Don’t Say A Word

OK, print’s a bit smaller today as I feel like I should speak on this subject in hushed, whispered tones because no none else seems to really want to talk about it. At least, not out loud in the presence of mixed company. The walls, they do have ears.
Just looking at the breakdown of this year’s proposed operating budget and I can’t help noticing this really big, slightly cantankerous elephant in the room that is going unremarked on. With all the talk about budgetary shortfalls, cutbacks and sell-offs of municipal assets, why hasn’t there been so much as a peep of protest about the sizeable slice of the money pie being handed over to the Police Services Board?
According to this city issued chart I’ve been going over, of the $2427 property tax bill that a house assessed at $400+ K will have to pay in 2010, $607.38 of that would go to the Police Services Board. By my amazing powers of long division, that works out to just over 25%. Not including the $977 for education which is collected in a separate stream, we pay more for our policing than other city provided services. By a long shot. The much maligned TTC takes in just a 14.4% share while the equally vilified city council costs us a whopping .01%.

Yet all I’ve been hearing about is how we need to sort out the TTC from top to bottom, making it more efficient. Rocco Rossi pledges that if elected mayor he’ll cut his salary by 10% which by my calculations will save Toronto exactly… I don’t own a calculator that has room for that many zeroes after the decimal point. But nothing, is what I’m saying. A complete and utter empty gesture.

Yet the police budget continues to rise and—

Oops. Started shouting there. Hope no one was listening. Nothing but crickets from the council and candidates out on the hustings. Have we just decided that it is money well spent? The crime rate is low and continuing to drop and that’s because we keep increasing the police budget?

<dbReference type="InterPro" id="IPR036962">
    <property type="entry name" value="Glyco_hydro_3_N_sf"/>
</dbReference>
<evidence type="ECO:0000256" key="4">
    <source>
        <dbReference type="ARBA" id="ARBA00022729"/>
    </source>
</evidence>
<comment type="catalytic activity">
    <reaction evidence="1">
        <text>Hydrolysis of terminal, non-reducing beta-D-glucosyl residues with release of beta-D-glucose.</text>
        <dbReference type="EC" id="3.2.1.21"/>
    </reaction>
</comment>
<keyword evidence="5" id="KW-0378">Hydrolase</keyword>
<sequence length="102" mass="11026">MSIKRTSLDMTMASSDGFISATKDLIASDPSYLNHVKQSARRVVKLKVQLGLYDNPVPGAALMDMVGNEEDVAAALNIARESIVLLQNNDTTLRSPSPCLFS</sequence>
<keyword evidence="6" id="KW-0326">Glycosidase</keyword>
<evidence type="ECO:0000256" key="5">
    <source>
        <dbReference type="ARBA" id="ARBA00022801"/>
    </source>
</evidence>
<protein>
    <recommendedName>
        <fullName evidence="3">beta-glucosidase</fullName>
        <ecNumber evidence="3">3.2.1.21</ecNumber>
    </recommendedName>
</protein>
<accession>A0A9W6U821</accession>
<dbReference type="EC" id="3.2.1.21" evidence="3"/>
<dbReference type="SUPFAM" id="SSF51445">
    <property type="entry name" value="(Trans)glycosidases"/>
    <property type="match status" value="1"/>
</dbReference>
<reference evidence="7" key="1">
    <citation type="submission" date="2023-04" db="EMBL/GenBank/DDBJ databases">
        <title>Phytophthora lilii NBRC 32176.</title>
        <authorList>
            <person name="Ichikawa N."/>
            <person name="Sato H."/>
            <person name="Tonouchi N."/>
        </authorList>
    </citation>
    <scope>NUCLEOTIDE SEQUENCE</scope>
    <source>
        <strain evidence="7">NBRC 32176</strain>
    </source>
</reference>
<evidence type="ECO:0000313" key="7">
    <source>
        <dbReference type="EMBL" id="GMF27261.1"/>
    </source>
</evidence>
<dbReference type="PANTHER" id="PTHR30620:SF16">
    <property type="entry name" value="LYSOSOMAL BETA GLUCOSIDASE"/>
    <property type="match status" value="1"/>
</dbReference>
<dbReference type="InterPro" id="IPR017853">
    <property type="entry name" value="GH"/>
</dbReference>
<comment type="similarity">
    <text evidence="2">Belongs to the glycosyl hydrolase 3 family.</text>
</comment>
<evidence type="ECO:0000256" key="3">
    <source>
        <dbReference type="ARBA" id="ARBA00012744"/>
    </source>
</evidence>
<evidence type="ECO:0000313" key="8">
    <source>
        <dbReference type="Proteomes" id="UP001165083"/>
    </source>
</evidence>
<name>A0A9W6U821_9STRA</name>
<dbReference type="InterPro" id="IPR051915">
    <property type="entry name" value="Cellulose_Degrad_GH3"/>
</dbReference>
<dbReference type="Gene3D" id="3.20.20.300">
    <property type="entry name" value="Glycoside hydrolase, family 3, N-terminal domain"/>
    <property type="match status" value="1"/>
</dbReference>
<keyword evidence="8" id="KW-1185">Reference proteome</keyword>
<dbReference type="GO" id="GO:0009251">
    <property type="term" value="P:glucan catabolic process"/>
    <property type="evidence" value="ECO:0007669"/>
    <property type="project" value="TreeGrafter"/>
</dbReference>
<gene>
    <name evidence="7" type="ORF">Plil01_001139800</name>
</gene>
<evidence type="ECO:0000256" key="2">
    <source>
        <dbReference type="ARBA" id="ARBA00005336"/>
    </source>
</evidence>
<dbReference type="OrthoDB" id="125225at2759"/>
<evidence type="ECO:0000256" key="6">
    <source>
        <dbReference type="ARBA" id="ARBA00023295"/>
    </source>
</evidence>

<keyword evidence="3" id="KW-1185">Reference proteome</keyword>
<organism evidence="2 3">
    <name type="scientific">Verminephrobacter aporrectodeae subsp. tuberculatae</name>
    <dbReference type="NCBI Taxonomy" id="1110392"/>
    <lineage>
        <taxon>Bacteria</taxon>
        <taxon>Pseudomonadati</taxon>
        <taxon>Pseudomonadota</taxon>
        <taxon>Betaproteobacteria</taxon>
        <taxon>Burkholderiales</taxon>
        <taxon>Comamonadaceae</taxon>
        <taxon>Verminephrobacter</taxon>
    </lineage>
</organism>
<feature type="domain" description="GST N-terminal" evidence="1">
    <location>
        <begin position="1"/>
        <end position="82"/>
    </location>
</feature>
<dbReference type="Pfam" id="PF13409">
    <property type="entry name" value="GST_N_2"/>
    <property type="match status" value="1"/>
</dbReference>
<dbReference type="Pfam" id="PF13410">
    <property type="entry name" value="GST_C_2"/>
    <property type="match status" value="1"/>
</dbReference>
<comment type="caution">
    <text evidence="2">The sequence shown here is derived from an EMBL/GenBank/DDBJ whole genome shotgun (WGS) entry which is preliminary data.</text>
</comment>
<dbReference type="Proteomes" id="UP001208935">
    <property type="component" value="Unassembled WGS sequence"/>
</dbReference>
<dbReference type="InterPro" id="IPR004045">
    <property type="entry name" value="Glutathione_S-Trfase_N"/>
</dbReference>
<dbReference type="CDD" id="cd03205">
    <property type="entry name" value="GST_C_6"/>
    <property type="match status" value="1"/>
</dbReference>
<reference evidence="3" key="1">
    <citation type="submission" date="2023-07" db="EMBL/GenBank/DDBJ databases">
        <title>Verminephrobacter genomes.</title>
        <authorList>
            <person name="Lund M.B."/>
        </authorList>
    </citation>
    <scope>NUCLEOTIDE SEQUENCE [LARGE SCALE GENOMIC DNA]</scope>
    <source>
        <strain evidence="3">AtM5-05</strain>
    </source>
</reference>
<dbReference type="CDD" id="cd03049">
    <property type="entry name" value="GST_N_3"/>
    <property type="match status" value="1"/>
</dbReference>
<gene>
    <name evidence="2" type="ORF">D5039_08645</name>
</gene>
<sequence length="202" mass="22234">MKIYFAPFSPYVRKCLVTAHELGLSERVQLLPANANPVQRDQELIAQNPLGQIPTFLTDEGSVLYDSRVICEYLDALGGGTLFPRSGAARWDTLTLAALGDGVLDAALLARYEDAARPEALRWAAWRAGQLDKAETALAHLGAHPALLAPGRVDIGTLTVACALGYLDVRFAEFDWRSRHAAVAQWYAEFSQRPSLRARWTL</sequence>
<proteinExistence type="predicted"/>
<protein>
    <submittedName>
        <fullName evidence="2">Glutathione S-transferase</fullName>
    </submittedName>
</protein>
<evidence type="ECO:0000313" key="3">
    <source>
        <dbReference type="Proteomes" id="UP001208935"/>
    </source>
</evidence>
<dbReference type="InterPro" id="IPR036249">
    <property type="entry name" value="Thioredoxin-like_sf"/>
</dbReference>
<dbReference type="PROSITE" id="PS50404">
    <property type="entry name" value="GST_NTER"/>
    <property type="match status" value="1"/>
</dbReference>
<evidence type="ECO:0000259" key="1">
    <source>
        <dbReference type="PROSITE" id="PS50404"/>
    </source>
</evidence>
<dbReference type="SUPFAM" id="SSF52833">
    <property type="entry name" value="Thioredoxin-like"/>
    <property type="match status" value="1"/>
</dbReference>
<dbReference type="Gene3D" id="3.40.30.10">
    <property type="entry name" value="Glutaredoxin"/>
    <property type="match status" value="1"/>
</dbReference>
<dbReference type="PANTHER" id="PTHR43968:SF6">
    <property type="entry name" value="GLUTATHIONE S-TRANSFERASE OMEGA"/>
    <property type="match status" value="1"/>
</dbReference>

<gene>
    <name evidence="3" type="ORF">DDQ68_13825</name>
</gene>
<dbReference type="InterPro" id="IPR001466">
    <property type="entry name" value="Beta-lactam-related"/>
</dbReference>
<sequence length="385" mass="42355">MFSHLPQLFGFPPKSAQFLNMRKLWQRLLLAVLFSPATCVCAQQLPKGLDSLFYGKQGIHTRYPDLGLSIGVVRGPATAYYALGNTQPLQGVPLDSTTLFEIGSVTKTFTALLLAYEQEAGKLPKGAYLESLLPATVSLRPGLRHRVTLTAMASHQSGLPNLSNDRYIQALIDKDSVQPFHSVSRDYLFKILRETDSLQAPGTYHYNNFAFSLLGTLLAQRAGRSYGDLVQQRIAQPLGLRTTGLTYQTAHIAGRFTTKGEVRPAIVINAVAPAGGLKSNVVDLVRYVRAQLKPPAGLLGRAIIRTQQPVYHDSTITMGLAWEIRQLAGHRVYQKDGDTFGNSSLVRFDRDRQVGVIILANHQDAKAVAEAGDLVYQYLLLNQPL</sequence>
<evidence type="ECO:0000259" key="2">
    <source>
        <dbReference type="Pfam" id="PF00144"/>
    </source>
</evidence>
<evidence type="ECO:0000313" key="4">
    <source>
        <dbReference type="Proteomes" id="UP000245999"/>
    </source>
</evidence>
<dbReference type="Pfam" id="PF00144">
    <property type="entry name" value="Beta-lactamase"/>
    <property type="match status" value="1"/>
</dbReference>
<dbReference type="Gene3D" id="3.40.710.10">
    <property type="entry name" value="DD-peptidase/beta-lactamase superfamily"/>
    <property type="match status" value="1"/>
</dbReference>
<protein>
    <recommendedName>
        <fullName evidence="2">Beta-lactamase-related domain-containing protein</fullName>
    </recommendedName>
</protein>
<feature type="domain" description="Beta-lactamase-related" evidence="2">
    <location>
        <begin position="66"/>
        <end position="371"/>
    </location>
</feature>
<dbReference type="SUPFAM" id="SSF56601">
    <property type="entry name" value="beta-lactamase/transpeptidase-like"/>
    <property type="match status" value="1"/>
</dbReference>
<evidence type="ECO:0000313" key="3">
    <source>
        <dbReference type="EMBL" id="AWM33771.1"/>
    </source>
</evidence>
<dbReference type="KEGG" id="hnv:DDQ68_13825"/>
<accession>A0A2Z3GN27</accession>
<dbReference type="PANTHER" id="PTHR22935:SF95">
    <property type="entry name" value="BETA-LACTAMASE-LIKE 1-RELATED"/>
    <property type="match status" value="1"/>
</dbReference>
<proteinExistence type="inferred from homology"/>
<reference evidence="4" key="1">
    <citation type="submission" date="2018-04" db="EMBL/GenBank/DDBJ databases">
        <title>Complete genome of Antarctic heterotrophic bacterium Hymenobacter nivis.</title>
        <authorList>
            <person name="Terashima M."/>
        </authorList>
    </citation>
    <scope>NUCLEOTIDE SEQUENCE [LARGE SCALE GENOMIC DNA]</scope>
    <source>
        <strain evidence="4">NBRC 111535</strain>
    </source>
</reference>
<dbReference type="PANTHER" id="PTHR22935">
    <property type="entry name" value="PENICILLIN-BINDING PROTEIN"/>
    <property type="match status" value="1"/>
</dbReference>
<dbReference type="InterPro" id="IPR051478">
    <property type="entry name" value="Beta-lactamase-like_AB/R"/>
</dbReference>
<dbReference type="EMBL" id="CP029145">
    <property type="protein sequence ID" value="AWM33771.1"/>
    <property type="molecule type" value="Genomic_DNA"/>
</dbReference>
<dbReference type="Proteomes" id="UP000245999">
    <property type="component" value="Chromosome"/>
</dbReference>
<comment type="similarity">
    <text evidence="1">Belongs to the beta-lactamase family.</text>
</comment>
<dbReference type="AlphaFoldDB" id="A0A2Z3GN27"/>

If this is so, then why don’t we apply the same logic to other municipal departments? Let’s jack up the spending on libraries, why don’t we. Raise literacy levels around town. Or following the same line of reasoning, if we spent more than the 7% of every $2427 property tax bill on Shelter Support and Housing Administration, we might actually put a dent in our homelessness blight.
I mean, if spending more on the police = less crime, why wouldn’t it work for other municipal departments? Why are we, at least, not even talking about it? To propose increased spending on the TTC is derogatorily categorized as simply throwing money at the problem while higher budgets at the Police Services is deemed prudent fiscal management. How come? If crime were to suddenly spike upward, we’ll then take money back from them, right? That’s what’s happened in the past, if memory serves. Crime rate goes up, all right thinking folks demand we start giving the police less money.

For a bunch of tough hombres, the likes of Mssrs. Smitherman, Rossi, Mammoliti and Ford sure purr like a pack of pussycats when talking about Toronto’s EMS especially Police Services. On that score, they’re not alone. Everyone who’s talking about out-of-control spending on the part of our municipal government, from politicians to journalists and outraged citizens, seems to exclude the police, fire department and EMS from their Things To Cut list. So much so that it’s not even a topic of discussion. Why is that, is all I’m asking. If everyone’s expected to make sacrifices during tough economic times, shouldn’t that really mean everyone?

Damn! Got a little loud again. Fingers crossed no one was listening.
almost inaudibly submitted by ????????

1 thought on “Don’t Say A Word

  1. Yes, the silence is deafening.
    Certainly you understand that challenging the cops is equated to gangsterism. We believe that our approach to this issue is the best way to get the job done without hurting anyone’s feelings or bruising any egos. In fact the cops can look like heroes if they themselves “find” savings. Demanding cost cutting rarely works so we want to encourage such savings by giving some of the savings back to those who found them. This is mayoral candidate’s George Babula’s Platform point #15 as published on our web site

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